The filmmakers demonize racism, championing the heroics of abolitionism, giving Lincoln an African-American ally to fight bloodsucking bats on a train! At least the auteurs have given this central black character (William Johnson) agency, as well as the name of an African-American servant who accompanied the Lincolns from Springfield to Washington.  Anthony Mackie provides a charismatic performance, which detracts from his role in plot absurdity. Harriet Tubman is also provided a cameo–in yet another portrait with 99% inaccuracy (similar to Stephen Douglas & Joshua Speed). Yet Tubman’s genuine one percent also triumphs as a plot device–power to the Underground Railroad and who has the final taste of victory and freedom.

Lincoln’s life and legendary status makes him a perfect star–to promote his own destiny, as he clearly does in this offbeat film epic. Benjamin Walker (so effective on Broadway in the role of Andrew Jackson in the musical “Bloody Bloody Andrew Jackson” that he may want to specialize in playing Presidents!) is relatively unknown to film audiences– which gives him an advantage. Who is this, if not our man Lincoln?

The general public’s ignorance about Mary Lincoln– played by the fetching Mary Elizabeth Winstead, allows viewers to shoehorn the Lincoln-Todd romance into a formulaic cliché about boy meeting girl. The writer and director throw in enough authentic emotive touches to create chemistry on screen. But I recognize that only Mary Lincoln biographers will be satisfied by this saccharine rendition of Lincoln’s romance and marriage. And even I wouldn’t try to sell an audience on such an heroic Mrs. Lincoln…who leans toward anti-slavery and braves the open road at night with a black woman. The audience is roused nearly to applause when Mary avenges her child’s death, and puts an end to the phantasmagoric creature played by Erin Wasson–a female vampire with such slither and style that she conjures up Nicole Kidman in Cold Mountain crossed with Catwoman. Although most cinematic vampires have been men–and the sexualized undertones are far from subtle in these portraits–perhaps the most effective vampire within this saga is the enigmatic Vadoma–who struts and connives until she meets her match (no spoilers). Her voracious demonization of womanhood harks back to Philip Burne- Jones’ painting of a female leaning over a supine man, which scandalized London when exhibited in the 1890s. In a film dominated by male fantasy, women do not fare as poorly as your average Hollywood vehicle.

When Mary, in a witch-like fury, pummels her husband’s chest angrily after the death of their son, Willie, Graham-Smith may or may not be aware of the historical debate surrounding Abe’s marriage. One prominent Lincoln historian has labeled him an “abused spouse,” claiming Abraham was a victim of Mary’s domestic violence. In any case, intellectual malapropos abound and overshadow the earnestness with which these filmmakers pursue their political message about Lincoln’s “magical properties.” But this nevertheless may work magic globally, as Lincoln the Vampire Hunter topped the charts during its opening summer weekend in the U.K.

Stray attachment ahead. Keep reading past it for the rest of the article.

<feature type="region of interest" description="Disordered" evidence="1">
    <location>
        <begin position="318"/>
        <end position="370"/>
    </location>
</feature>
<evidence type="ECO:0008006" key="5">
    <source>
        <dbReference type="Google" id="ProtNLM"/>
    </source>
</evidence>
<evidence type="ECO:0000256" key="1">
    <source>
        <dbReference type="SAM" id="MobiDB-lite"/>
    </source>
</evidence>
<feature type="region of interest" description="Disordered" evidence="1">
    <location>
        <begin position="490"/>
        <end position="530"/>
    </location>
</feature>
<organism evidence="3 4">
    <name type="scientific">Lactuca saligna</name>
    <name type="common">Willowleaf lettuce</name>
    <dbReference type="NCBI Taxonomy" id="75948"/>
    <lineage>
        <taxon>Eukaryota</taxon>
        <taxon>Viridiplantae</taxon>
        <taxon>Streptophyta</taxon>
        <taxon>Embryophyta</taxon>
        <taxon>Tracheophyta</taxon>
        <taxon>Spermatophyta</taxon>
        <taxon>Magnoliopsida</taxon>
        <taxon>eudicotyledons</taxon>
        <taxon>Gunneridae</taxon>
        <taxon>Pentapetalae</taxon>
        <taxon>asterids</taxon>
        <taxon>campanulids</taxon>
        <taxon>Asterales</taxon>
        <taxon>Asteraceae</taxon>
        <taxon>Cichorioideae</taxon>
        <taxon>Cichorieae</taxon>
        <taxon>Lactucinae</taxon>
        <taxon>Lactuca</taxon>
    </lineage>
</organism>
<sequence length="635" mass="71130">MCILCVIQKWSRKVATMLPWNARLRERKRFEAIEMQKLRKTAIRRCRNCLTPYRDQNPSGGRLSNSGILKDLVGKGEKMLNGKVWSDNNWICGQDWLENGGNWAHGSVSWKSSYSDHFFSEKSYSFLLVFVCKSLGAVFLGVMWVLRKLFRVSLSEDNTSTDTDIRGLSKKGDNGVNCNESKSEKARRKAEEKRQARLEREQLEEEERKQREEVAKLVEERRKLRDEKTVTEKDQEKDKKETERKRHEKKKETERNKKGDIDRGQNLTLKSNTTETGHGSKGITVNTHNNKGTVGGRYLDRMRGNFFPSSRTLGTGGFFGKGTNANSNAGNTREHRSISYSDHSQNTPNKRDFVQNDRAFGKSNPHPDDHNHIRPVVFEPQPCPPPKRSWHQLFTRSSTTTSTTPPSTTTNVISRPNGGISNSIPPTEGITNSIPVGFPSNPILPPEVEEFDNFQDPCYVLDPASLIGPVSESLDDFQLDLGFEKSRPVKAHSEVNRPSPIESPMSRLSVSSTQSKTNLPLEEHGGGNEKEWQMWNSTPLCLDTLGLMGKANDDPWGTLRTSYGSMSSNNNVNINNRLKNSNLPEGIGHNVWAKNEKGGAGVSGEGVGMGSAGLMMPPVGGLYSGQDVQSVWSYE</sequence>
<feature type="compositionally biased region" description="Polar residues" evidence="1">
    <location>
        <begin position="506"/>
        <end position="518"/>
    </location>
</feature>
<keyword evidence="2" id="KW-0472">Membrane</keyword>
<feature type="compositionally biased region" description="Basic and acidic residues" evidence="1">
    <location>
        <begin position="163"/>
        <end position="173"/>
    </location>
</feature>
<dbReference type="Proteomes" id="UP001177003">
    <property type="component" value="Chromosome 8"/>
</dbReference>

And by the film’s end the weight of the evils of vampires, not to mention his secret life as a vampire hunter, mark Lincoln’s face and seal his fate. Anything that awakens curiosity about the Civil War during this sesquicentennial era must be applauded, even if we wince through fiction and pop projects. My only reservation is if the Vampire Hunter image spawns other less intentional horror depictions; with the announcement of a documentary adaptation of Bill O’Reilly’s Killing Lincoln, I shudder. But clearly, Americans hunger for Lincoln, and filmmakers will slake this thirst for a new generation, as well as that of their parents and grandparents. Lincoln’s star power goes 3D, vampires and all!


Catherine Clinton holds a chair in U.S. history at Queen’s University Belfast and
is the author of Mrs. Lincoln: A Life (2009) and Harriet Tubman: The Road to
(2004). She serves as a member of President Lincoln’s Cottage Scholarly Advisor Group.


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Spooky Encounters at Historic Houses

By Rebecca Downes

It is a chilly and foreboding afternoon.  A host of withered brown leaves scratch and skitter across the pavement and crunch eerily underfoot. You walk slowly up to the looming old house and hesitantly turn the door knob. The front door swings open with a loud, echoing squeeeaaaakkkk. Dim lights flicker as you make your way through the house. The wooden floors creak and groan. Then, from the corner of your eye, you glimpse a shadowy figure on the far side of the room. You turn your head for a closer look—but whatever you saw has vanished. The hairs on the back of your neck raise as you consider the possibilities. Was it simply your imagination? Or did you just witness a ghostly visitor from the spirit world?